Power struggles, elections, civil unrest, the ongoing pandemic — the world has seen more than enough of everything in 2021. The phrase “The more things change, the more they stay the same,” penned by French writer Jean-Baptiste Alphonse Karr in 1849, may prove to be true.
Donald Trump’s negotiating style with Iran is very different from that of the new President Joe Biden. The new German government has much less to do with democratic elections than with complex multiparty negotiations. The world doesn’t know whether to negotiate with the Taliban in Afghanistan at all. And both Russia and China still claim they are merely exercising their rights and not trying to expand their borders through military action.
These and other reports on negotiations that changed the world in 2021 and will shape it in 2022 can be found here.
10, Trump v. Biden: The Iran nuclear talks
Is Iran seriously engaging in negotiations, or is Iran’s recently elected President Ebrahim Raisi just stalling for time to build up the country’s nuclear capabilities and gain additional leverage in negotiations?
Observers are quickly giving up hope that any kind of agreement could be reached soon.
Iran wants all current economic sanctions lifted before any agreement is considered. The Biden administration and U.S. allies are demanding that Iran first return to the JCPOA agreement reached during Obama’s presidency.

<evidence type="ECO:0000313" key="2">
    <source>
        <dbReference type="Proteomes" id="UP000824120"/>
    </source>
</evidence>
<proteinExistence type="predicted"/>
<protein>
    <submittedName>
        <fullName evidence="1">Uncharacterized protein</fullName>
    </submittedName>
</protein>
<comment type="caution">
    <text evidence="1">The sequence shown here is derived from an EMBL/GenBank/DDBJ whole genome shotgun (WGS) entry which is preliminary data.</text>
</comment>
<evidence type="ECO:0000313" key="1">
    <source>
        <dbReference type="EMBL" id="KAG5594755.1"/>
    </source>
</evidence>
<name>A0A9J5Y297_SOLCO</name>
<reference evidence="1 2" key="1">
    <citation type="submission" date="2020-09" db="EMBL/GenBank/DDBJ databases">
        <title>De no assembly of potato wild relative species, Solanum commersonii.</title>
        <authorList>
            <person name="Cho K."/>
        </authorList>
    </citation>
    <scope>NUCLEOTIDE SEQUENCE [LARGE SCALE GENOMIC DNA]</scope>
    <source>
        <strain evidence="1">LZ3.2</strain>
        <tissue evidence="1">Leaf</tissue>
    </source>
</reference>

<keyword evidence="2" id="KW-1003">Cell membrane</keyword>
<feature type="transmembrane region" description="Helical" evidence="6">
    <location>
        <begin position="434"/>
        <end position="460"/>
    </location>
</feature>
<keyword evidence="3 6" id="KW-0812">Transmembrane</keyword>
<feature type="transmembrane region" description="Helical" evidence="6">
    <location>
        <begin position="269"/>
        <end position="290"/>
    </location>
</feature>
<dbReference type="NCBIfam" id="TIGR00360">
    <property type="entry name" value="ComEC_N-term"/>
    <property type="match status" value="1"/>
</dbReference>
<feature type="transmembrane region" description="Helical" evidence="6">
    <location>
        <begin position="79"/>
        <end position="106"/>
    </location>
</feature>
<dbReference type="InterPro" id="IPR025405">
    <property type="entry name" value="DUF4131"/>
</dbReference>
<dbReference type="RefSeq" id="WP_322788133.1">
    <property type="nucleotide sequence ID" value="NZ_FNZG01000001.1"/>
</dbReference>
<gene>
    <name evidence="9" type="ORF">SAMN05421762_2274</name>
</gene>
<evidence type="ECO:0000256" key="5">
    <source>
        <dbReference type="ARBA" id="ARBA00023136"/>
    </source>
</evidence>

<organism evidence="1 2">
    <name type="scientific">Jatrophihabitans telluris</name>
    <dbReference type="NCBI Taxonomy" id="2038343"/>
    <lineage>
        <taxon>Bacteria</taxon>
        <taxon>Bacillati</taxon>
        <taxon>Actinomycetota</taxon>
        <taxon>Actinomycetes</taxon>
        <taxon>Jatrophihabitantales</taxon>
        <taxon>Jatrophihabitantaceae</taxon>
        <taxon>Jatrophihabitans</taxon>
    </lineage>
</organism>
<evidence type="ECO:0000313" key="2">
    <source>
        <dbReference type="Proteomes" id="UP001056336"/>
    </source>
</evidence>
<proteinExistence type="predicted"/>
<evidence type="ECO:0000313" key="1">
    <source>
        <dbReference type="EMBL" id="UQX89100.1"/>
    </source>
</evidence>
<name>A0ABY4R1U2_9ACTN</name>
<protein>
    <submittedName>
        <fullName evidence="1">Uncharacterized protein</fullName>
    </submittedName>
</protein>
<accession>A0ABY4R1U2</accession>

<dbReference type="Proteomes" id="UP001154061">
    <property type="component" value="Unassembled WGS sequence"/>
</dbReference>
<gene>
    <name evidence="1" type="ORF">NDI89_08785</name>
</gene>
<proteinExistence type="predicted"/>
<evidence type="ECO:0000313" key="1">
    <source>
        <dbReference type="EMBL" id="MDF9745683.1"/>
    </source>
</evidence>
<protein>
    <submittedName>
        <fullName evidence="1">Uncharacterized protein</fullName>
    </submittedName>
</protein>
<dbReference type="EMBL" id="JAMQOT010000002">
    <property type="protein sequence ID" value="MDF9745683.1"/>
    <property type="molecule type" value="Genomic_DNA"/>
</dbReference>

Who will give in first?
Critics of the original agreement, reached during President Obama’s last term, complained that “Iran can make as many nuclear warheads as it wants in a few years, as well as the missiles to deliver them anywhere in the world.”
In line with this stance (and after Obama sent $1.7 billion in cash to Tehran), President Trump withdrew the United States from the JCPOA overnight and tightened sanctions on the country.
The current talks are taking place in Vienna, where Iran, Russia, China, the United Kingdom, France, Germany, and the EU are still duking it out. Iranian negotiators are refusing to meet directly with the U.S. delegation, calling them “untrustworthy.” Iran relies on this stance and wants the United States to commit to never repeating Trump’s actions. But that is one thing the U.S. Constitution does not give President Biden the right to do. Now, limited powers can be beneficial to a negotiator.
9. Apple might not: Amazon negotiates purchase of MGM
Little is known about the talks at the negotiating table, but critics say Amazon may have paid $4 billion more than MGM Studios is said to be worth. That said, Amazon’s video catalog will be nearly twice the size of Netflix’s controlled repertoire once the deal passes scrutiny by federal regulators — a crucial step.